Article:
PORT OF SPAIN, Trinidad — Coconuts are a longtime staple of Caribbean cuisine, and practically an emblem of the region’s climate and culture. But a new international initiative is shifting coconut’s image to an icon for business process innovation, wealth generation and sustainable livelihoods.
In the last four years, the Caribbean Agricultural Research and Development Institute (CARDI) has been implementing a major regional project, working alongside the International Trade Center and stakeholders along the coconut value chain to transition the region’s small-scale operations to enterprise-level profitability in the global coconut industry. The European Union and the African, Caribbean and Pacific Secretariat funded the four-year project to the tune of US$27 million.
An upcoming celebration called CARDI Day will highlight the Institute’s ongoing work in the EU-ACP funded Regional Coconut Industry Development Project, through a series of exhibitions, public lectures and school tours. Participants will see the many practical ways in which the project is breathing new life into one of the region’s oldest industries.
Held on December 5, the celebration will also mark the day in 1974 when Caribbean government representatives met in Georgetown, Guyana, to sign an agreement establishing the Institute.
Worldwide, a growing demand for fresh coconut produce is being driven by recent trends in the global food and beverage sector and the health and beauty market. It’s hardly surprising that Caribbean farmers are exploring new ways to get more out of the coconut value chain, converting every part of the iconic tree into marketable assets. But it’s not that simple. For many farmers, issues like pests, disease and limited market access are severely constraining their ability to make a sustainable living from coconuts.
Ricardo Vriesde farms his family’s 500-hectare lot on the coastal district of Coronie, just west of Paramaribo, a region once known as the coconut capital of Suriname. Far from reminiscing on glory days of coconut monoculture, Vriesde is embracing a mixed farming approach. Through the technical advice received under the project, he is replacing ageing coconut trees on his plantation with dwarf and hybrid varieties. And while waiting for the coconuts to come into production, he inter-plants with fruit trees such as cherries, carambolas and bananas to diversity income and regularise cash flow. Vriesde’s not limited to primary production. He plans to scale up his existing bottled coconut water business and has already secured machinery from Thailand to begin producing virgin coconut oil in early 2019.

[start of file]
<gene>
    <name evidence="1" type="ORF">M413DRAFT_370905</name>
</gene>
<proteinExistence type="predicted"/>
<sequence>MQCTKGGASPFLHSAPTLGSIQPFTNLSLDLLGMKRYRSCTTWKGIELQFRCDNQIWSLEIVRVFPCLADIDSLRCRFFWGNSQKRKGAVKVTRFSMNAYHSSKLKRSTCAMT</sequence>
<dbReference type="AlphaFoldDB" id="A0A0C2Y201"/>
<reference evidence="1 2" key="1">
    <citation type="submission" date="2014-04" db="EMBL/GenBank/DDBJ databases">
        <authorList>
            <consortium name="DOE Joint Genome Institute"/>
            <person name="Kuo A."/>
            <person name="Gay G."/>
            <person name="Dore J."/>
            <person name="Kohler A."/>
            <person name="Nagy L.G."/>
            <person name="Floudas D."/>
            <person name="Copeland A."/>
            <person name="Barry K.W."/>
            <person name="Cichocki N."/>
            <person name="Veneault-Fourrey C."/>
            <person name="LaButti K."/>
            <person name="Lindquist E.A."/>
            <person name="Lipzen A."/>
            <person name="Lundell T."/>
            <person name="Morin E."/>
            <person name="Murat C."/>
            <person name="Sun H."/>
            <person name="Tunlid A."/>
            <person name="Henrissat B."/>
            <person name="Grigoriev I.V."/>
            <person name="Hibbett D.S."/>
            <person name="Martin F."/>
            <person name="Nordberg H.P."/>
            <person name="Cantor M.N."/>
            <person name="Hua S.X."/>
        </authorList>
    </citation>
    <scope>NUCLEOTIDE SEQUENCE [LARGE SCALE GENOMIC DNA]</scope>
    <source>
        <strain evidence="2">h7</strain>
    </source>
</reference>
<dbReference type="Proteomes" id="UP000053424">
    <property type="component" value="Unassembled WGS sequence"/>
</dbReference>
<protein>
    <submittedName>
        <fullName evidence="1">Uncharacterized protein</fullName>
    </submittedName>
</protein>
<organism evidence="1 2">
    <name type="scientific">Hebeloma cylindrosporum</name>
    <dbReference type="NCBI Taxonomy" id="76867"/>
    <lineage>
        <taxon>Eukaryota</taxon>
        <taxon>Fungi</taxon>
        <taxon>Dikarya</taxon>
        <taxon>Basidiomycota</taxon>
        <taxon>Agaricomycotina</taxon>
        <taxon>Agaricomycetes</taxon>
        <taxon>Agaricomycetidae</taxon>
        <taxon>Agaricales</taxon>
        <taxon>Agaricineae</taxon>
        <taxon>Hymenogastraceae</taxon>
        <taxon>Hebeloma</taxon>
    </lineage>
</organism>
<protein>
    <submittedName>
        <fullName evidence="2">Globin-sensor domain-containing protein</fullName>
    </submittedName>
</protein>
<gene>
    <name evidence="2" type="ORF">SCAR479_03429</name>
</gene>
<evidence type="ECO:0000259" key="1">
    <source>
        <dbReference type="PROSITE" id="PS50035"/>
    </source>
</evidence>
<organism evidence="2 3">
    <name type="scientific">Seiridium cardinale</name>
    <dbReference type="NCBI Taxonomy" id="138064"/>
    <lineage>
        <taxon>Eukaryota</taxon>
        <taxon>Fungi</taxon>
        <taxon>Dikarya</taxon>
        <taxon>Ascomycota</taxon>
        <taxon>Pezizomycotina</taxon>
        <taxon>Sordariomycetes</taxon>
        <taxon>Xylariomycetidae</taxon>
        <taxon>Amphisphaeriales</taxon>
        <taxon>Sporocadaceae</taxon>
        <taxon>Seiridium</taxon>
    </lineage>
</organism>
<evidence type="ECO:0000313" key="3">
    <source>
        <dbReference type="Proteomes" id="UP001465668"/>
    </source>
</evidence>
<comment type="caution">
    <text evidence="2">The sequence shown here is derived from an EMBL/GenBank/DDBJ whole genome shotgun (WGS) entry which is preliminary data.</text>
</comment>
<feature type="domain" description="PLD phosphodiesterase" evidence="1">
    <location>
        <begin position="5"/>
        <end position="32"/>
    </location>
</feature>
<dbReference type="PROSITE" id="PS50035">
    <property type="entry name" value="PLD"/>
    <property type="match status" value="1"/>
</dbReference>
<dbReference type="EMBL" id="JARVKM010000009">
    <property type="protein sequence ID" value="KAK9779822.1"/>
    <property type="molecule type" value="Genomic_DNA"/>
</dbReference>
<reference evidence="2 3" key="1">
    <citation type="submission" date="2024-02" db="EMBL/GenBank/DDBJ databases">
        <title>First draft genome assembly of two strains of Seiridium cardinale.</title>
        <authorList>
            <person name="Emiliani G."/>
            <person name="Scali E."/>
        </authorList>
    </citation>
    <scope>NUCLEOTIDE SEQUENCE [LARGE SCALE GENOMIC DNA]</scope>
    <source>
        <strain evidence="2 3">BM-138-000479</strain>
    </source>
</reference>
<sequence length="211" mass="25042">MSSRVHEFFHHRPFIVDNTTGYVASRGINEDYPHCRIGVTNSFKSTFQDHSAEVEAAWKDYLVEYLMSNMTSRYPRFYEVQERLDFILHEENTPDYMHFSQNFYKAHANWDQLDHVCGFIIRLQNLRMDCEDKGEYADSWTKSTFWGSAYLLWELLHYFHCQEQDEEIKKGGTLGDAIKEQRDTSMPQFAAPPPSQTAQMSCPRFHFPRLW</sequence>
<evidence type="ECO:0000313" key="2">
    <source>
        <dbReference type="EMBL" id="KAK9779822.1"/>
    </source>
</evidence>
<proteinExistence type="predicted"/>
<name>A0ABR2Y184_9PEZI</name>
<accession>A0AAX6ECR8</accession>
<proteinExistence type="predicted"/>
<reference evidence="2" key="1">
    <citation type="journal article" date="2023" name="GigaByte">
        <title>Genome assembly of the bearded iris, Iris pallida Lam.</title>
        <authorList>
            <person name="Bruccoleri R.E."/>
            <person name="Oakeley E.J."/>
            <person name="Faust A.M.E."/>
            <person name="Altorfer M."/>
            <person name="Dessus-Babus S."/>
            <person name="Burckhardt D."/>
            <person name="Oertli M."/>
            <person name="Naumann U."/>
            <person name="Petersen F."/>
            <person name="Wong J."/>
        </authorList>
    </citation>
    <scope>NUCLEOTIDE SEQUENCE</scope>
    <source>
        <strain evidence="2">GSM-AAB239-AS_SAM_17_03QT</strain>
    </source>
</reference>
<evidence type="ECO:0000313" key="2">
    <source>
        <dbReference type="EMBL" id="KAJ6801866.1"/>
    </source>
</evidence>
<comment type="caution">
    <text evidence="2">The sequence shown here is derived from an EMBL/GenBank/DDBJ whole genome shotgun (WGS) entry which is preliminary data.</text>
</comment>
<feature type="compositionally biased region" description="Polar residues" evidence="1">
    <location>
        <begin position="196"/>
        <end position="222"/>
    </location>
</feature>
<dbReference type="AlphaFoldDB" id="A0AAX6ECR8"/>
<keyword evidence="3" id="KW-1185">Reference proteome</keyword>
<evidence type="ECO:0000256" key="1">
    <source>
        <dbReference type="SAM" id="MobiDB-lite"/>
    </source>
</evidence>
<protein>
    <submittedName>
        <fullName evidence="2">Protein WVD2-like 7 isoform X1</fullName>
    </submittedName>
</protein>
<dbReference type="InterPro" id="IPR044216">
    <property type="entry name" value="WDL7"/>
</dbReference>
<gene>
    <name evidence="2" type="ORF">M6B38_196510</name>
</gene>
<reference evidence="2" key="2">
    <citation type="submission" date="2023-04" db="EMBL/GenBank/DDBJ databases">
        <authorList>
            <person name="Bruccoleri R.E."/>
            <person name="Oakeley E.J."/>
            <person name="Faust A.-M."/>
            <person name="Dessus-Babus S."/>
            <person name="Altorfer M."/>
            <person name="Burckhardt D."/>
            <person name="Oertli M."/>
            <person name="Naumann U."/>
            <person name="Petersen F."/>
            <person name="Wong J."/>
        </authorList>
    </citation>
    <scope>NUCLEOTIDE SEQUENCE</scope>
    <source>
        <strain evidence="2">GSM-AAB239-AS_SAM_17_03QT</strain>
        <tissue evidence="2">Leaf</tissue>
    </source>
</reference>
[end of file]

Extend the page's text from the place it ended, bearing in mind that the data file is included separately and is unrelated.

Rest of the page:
And he’s not alone. CARDI is working alongside local and international agencies in Antigua and Barbuda, Barbados, Belize, Dominica, Dominican Republic, Guyana, Jamaica, St Lucia, St Vincent and the Grenadines, and Trinidad and Tobago to help other farmers benefit from the window of opportunity created by an upsurge in global demand.
In Belize, small-scale coconut processor Dona Dougal Sosa took part in a similar series of training modules to learn how to streamline the manufacturing and packaging processes for her line of coconut-based soaps.
In Jamaica, the project has focused on developing farmer’s business skills in order to open up crucial access to financial products and services. A recent collaboration saw the International Trade Centre and the Development Bank of Jamaica providing financial literacy training to several Jamaican producers.
Those kinds of interventions are happening across the region’s coconut value chain, bringing together smallholder farmers and small-scale processors with representatives from finance and other sectors so that they can more easily share technical knowledge and market information.
Barton Clarke, Executive Director of CARDI, says the multi-stakeholder efforts will add up to a more competitive coconut industry for the entire region.
“Through this Regional Coconut Industry Development Project, CARDI is working to improve income and employment opportunities, food security, and overall competitiveness of the Caribbean coconut sector,” Clarke said.
“In its first phase, the project has laid a firm foundation from which growth and expansion of the industry can now be accelerated. CARDI will continue to work alongside national stakeholders, regional actors and international agencies to deepen linkages with players from sectors such as health services, manufacturing, finance and tourism,” said Maurice Wilson, regional project coordinator.
Manuel Trujillo, Chairman of the National Stakeholders Platform, Ministry of Agriculture, Belize, holds up a coconut seedling at Central Farm, Belize in September 2018. Photo: Caribbean Agricultural Research and Development Institute